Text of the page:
New Forests

, Volume 48, Issue 4, pp 491–512 | Cite as

Growth, survival, and competitive ability of chestnut (Castanea Mill.) seedlings planted across a gradient of light levels

  • Cornelia C. Pinchot
  • Scott E. Schlarbaum
  • Stacy L. Clark
  • Arnold M. Saxton
  • Ami M. Sharp
  • Callie J. Schweitzer
  • Frederick V. Hebard
Article

Abstract

There has been an increased interest in tree breeding for resistance to exotic pests and pathogens, however relatively little research has focused on the reintroduction of these tree species. Understanding the durability of resistance in field settings and the field performance of improved trees is critical for successful species reintroduction. To evaluate methods for reintroducing American chestnut [Castanea dentata (Marsh.) Borkh] to managed forests on the Cumberland Plateau, we quantified four-year survival and growth and three-year competitive ability of chestnut seedlings planted on the Daniel Boone National Forest in southeastern Kentucky, USA. We used a split-plot design to compare chestnut response among three silvicultural treatments spanning a gradient of light levels; midstory removal, thinning, and shelterwood with reserves (2, 24, and 65% available photosynthetically active radiation, respectively) and three chestnut breeding types; American, Chinese (C. mollissima Blume.), and BC2F3 hybrid. One of two hybrid families planted had similar survival to American chestnuts, 21 and 27% survival, respectively, while the other had better survival, 57%. Chinese chestnut survival was better than the other breeding generations (90%). High mortality among American and hybrid chestnut seedlings was likely caused by infection from Phytophthora cinnamomi Rands. Incidence of blight infection was low. While chestnut seedling growth was greatest in the high-light treatment, competitive ability of chestnut, evaluated by comparing planted seedling height to height of understory competitors, was maximized in the intermediate light treatment. These results demonstrate the importance of evaluating competition pressure from co-occurring vegetation and field performance of resistant genotypes when assessing methods for reintroducing tree species to forested settings.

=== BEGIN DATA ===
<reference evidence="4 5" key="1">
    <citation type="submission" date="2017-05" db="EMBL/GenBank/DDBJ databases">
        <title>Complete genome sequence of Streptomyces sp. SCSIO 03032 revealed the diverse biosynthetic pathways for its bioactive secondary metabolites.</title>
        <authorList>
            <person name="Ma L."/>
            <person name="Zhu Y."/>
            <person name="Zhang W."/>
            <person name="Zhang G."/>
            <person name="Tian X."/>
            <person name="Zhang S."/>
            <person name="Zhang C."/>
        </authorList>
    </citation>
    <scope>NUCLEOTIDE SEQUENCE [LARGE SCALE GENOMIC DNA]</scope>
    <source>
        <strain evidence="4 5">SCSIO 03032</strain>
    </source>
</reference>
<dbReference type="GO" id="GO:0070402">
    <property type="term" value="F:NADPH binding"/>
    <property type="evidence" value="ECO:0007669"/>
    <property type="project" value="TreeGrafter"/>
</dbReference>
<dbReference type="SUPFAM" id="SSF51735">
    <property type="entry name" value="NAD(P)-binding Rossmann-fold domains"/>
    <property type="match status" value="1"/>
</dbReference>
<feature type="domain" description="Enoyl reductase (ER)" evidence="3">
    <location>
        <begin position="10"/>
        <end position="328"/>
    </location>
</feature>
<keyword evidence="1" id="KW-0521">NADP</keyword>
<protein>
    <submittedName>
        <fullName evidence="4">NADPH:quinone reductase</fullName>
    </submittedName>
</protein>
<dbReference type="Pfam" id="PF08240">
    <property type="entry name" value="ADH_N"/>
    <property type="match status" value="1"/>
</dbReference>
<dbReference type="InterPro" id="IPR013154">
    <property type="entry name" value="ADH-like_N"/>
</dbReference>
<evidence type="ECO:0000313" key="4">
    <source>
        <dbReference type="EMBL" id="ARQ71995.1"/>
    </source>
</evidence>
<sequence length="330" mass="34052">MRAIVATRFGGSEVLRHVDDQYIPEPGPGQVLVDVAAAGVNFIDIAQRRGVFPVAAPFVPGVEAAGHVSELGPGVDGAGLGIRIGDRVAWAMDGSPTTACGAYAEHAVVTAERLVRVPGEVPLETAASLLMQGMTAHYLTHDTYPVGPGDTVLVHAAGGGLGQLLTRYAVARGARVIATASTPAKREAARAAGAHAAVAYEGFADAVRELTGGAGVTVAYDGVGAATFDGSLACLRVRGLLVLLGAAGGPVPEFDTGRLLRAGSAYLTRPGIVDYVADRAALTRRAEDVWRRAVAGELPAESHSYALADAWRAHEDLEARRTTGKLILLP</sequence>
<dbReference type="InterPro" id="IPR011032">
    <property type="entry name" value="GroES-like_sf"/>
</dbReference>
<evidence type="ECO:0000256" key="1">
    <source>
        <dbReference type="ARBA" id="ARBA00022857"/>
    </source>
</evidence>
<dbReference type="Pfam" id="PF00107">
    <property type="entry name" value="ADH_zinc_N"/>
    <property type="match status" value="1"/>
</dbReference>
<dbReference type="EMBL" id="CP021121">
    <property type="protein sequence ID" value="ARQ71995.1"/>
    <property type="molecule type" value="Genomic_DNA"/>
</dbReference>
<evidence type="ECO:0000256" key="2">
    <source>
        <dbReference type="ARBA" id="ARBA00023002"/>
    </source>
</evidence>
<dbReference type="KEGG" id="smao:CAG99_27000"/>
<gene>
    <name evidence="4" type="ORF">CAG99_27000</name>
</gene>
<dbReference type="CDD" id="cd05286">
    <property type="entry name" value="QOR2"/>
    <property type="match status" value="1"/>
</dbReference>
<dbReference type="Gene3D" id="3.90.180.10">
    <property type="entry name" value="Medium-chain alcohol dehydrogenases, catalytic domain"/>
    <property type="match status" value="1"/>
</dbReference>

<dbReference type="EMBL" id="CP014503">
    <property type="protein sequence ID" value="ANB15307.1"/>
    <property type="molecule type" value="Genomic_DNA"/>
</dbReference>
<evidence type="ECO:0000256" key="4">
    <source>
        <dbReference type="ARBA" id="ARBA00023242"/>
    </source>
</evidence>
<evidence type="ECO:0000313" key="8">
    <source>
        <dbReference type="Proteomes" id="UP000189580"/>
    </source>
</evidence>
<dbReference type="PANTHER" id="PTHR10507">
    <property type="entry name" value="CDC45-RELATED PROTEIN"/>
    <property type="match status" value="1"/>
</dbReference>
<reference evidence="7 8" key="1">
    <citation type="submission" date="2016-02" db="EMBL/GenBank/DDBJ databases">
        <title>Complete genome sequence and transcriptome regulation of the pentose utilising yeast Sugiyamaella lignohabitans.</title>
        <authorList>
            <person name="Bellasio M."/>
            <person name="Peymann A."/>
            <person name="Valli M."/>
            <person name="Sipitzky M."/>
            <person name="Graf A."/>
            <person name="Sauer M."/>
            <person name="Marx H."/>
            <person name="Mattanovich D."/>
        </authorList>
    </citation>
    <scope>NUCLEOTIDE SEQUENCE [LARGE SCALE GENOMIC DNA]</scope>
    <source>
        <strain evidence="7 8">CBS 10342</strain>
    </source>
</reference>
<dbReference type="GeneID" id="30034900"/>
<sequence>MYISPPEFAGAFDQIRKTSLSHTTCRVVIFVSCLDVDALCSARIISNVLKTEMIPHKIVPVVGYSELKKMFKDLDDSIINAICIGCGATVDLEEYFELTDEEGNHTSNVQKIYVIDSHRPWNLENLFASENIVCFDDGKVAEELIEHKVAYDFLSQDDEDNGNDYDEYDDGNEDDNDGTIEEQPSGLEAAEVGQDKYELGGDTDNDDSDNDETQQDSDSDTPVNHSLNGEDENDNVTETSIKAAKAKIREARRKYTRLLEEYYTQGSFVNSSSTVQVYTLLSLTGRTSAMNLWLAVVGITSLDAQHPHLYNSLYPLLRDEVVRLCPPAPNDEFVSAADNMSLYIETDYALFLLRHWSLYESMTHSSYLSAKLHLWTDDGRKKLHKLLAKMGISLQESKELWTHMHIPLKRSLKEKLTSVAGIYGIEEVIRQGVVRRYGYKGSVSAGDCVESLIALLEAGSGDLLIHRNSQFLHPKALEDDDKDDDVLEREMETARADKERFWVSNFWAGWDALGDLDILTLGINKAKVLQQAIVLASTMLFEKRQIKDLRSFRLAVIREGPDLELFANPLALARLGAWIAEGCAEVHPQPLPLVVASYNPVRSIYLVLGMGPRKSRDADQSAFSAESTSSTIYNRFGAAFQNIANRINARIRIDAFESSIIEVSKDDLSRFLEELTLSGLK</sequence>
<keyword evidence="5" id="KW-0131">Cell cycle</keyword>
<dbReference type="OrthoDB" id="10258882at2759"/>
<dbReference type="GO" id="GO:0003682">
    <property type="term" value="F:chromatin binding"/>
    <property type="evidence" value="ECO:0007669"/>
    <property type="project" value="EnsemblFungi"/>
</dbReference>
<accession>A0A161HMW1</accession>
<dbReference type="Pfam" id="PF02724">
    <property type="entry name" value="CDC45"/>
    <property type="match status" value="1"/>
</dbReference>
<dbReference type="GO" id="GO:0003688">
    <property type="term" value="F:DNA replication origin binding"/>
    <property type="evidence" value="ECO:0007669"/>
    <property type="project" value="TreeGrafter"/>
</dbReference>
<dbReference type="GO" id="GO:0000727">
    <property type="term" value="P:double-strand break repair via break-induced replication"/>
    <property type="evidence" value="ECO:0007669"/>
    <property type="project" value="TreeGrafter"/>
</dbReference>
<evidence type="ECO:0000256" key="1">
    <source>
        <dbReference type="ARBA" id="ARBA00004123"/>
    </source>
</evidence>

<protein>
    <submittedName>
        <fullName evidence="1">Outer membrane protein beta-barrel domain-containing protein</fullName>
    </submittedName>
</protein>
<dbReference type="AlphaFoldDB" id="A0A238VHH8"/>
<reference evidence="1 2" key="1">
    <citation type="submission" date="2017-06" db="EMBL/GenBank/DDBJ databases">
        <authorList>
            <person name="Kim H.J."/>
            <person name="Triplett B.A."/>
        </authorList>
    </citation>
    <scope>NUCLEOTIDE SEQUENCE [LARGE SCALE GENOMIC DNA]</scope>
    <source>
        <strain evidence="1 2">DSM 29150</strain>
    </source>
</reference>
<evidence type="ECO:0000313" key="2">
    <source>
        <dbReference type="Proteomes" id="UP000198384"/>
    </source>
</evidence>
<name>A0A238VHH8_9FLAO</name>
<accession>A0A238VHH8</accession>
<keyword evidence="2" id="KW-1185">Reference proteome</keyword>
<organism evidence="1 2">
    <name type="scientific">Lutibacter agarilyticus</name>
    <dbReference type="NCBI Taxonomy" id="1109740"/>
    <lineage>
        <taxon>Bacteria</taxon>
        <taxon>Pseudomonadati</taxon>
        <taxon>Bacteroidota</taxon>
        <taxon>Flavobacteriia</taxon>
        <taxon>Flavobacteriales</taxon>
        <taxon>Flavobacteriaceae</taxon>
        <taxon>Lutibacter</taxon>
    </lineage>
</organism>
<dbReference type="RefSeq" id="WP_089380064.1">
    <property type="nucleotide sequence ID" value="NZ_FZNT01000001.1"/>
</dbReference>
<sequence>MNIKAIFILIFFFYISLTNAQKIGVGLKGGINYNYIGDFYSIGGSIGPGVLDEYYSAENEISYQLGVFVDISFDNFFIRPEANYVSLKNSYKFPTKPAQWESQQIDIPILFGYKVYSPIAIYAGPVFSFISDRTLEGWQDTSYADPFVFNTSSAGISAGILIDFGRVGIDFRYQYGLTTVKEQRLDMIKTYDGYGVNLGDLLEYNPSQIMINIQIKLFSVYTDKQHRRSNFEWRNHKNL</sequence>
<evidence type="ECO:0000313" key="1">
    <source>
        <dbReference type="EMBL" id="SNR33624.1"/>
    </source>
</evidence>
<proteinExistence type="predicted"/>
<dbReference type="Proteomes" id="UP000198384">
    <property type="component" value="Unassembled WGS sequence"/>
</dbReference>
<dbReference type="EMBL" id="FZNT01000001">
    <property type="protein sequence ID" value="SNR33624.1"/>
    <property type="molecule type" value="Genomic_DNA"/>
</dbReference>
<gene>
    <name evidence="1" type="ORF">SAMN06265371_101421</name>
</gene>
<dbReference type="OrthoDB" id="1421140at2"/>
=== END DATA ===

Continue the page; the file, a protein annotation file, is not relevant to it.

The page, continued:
Keywords

Castanea Species restoration Silvicultural treatment Competitive ability 

Notes

Acknowledgements

We thank Tracy Powers and Dave Griffin, University of Tennessee Tree Improvement Program, for assistance with study establishment and field measurements. Thank you to Dr. Jennifer Franklin and Dr. David Buckley, Department of Forestry, Wildlife and Fisheries, University of Tennessee, for guidance in methods development. We are grateful for assistance and guidance from the Cold Hill Ranger District of the Daniel Boone National Forest, particularly for help from Robbie Sitzlar, Silviculturist. Thanks to Dr. Steve Jeffers and Inga Meadows, College of Agriculture, Forestry and Life Sciences, Clemson University, for Phytophthora cinnamomi testing. Dr. Sandra Anagnostakis, Dr. Melissa Thomas Van-Gundy, and two anonymous reviewers provided excellent feedback on early drafts of this paper.

Funding

This work was supported by the USDA Forest Service, Northern Research Station, Southern Research Station and by a Joint Venture Agreement between the University of Tennessee and the USDA Forest Service, Southern Research Station [10-JV-11330134-066].

Compliance with ethical standards

Conflict of interest

The authors declare that they have no conflict of interest.

Supplementary material

11056_2017_9577_MOESM1_ESM.docx (19 kb)
Supplementary material 1 (DOCX 19 kb)

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Copyright information

© Springer Science+Business Media Dordrecht (outside the USA) 2017

Authors and Affiliations

  • Cornelia C. Pinchot
    • 1
  • Scott E. Schlarbaum
    • 2
  • Stacy L. Clark
    • 3
  • Arnold M. Saxton
    • 4
  • Ami M. Sharp
    • 2
  • Callie J. Schweitzer
    • 5
  • Frederick V. Hebard
    • 6
  1. 1.US Department of Agriculture Forest Service, Northern Research StationDelawareUSA
  2. 2.Department of Forestry, Wildlife and FisheriesThe University of TennesseeKnoxvilleUSA
  3. 3.US Department of Agriculture Forest Service, Southern Research StationKnoxvilleUSA
  4. 4.Department of Animal ScienceThe University of TennesseeKnoxvilleUSA
  5. 5.US Department of Agriculture Forest Service, Southern Research StationHuntsvilleUSA
  6. 6.The American Chestnut FoundationMeadowviewUSA

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